15,000 Songs on your Credenza

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Date: Monday, May 1st, 2006, 08:22
Category: Hardware

iPods are great little sound machines, with the emphasis on little and they pack enough power to drive a pair of earbuds for hours and hours. If you don’t need portable, you can get a lot more bang far a lot less buck. Whether you use an all Apple solution or even a PC, older computers make cheap digital jukeboxes and iTunes is free. Keep in mind that most PCs used for computing tasks are attached to some seriously lo-fi speakers. This is not what I am talking about. I have cobbled together a number digital jukeboxes, many on the cheap.
My first digital music box came pre-configured. You see, I still have my Twentieth Anniversary Mac and it was designed to play music. The Bose sound system is decent, considering the size limitations of the small drivers in the TAM head unit. The fan in my TAM always runs because of a G3 upgrade, I only have a 20GB laptop drive in it and the version of Quicktime running on OS 9 does not support Apple’s Fair Play. But, with it’s built in remote control, CD drive and iTunes, it makes for an elegant integrated music system.
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iPods are great little sound machines, with the emphasis on little and they pack enough power to drive a pair of earbuds for hours and hours. If you don’t need portable, you can get a lot more bang far a lot less buck. Whether you use an all Apple solution or even a PC, older computers make cheap digital jukeboxes and iTunes is free. Keep in mind that most PCs used for computing tasks are attached to some seriously lo-fi speakers. This is not what I am talking about. I have cobbled together a number digital jukeboxes, many on the cheap.
My first digital music box came pre-configured. You see, I still have my Twentieth Anniversary Mac and it was designed to play music. The Bose sound system is decent, considering the size limitations of the small drivers in the TAM head unit. The fan in my TAM always runs because of a G3 upgrade, I only have a 20GB laptop drive in it and the version of Quicktime running on OS 9 does not support Apple’s Fair Play. But, with it’s built in remote control, CD drive and iTunes, it makes for an elegant integrated music system.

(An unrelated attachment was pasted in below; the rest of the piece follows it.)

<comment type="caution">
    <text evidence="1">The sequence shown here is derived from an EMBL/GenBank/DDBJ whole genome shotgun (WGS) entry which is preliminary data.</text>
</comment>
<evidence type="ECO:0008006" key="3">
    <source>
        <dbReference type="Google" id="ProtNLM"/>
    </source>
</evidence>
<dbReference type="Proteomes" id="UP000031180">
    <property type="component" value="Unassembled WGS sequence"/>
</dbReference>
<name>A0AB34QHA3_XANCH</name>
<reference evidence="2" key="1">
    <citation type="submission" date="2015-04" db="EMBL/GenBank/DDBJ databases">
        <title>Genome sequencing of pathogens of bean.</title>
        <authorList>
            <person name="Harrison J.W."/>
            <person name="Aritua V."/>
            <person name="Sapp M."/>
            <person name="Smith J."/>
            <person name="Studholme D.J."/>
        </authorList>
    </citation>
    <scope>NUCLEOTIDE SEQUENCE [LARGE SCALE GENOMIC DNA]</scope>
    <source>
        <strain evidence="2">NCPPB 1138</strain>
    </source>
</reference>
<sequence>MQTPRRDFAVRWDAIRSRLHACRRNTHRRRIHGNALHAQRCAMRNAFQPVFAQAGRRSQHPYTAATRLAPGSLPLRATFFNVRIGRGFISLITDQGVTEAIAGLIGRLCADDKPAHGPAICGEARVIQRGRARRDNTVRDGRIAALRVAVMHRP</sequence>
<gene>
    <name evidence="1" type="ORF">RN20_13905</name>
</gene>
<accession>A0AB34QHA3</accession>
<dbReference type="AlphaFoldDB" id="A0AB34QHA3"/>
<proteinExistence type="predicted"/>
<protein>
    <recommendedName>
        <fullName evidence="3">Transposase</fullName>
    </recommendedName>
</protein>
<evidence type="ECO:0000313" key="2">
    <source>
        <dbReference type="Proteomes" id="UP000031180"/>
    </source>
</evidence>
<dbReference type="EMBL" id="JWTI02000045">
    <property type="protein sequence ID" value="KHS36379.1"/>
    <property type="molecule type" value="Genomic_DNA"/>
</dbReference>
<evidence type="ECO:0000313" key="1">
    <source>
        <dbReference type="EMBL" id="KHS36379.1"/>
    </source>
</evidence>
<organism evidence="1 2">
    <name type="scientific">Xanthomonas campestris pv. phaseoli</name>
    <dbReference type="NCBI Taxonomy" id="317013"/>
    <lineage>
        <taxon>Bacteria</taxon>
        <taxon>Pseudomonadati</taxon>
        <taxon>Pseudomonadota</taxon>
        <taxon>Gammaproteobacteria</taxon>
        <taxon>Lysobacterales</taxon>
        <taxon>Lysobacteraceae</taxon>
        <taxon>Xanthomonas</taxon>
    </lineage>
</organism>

A more modern and relatively cheap all Apple solution is a slot loading iMac with a big hard drive combined with an iSub. My recently acquired Indigo iMac cost $120 used plus a Harman Kardon iSub for an additional $40. I stuck a spare 80GB drive, pulled from my G4 tower, in it and loaded up Panther. I have 10,000 plus songs available and the machine has no fan, so all you hear is the hard drive and the music. It even supports deep sleep, so I don’t shut it down. It makes a very nice basement stereo with its built-in Harman Kardon Odyssey speakers and can play Internet radio along with a nearly endless selection of my own music. No need to run upstairs to check that eBay auction either since it is also a working computer running Mac OS X.
My desktop computer is a G4 Quicksilver and I decided to take advantage of the built-in audio amplifier and bought a pair of dead iSubs and a used pair of pro speakers for $40 total. I disconnected the Y cable from the pro speakers and hooked it to the two iSubs and then fashioned simple crossovers from a pair of capacitors and inductors and ran wires to the Pro speakers. The resulting sound is very satisfying and requires no additional power connection for an external amplifier. The Pro speakers are the poor man’s Orbs.

G4.jpg

My Frankenstein system consists of a recently acquired G3 tower connected to a Yamaha Cavit USB amplifier, some all weather Audio Source 300 speakers and a 15 inch powered subwoofer. Now I have a formidable system for the pool house, once I get around to building it!
G3.jpg

Another beige G3 Gossamer mini-tower is the center of my retro system. With a big old Marantz 2245 receiver and some AR-2ax speakers, this is a truly old school system in Apple Platinum and fine walnut veneers. I topped it off with an original azul blue Apple Studio Display and Apple Adjustable Keyboard. The computer cost me $25 and everything else came from the attic. 15,000 songs on my credenza.
retro.jpg

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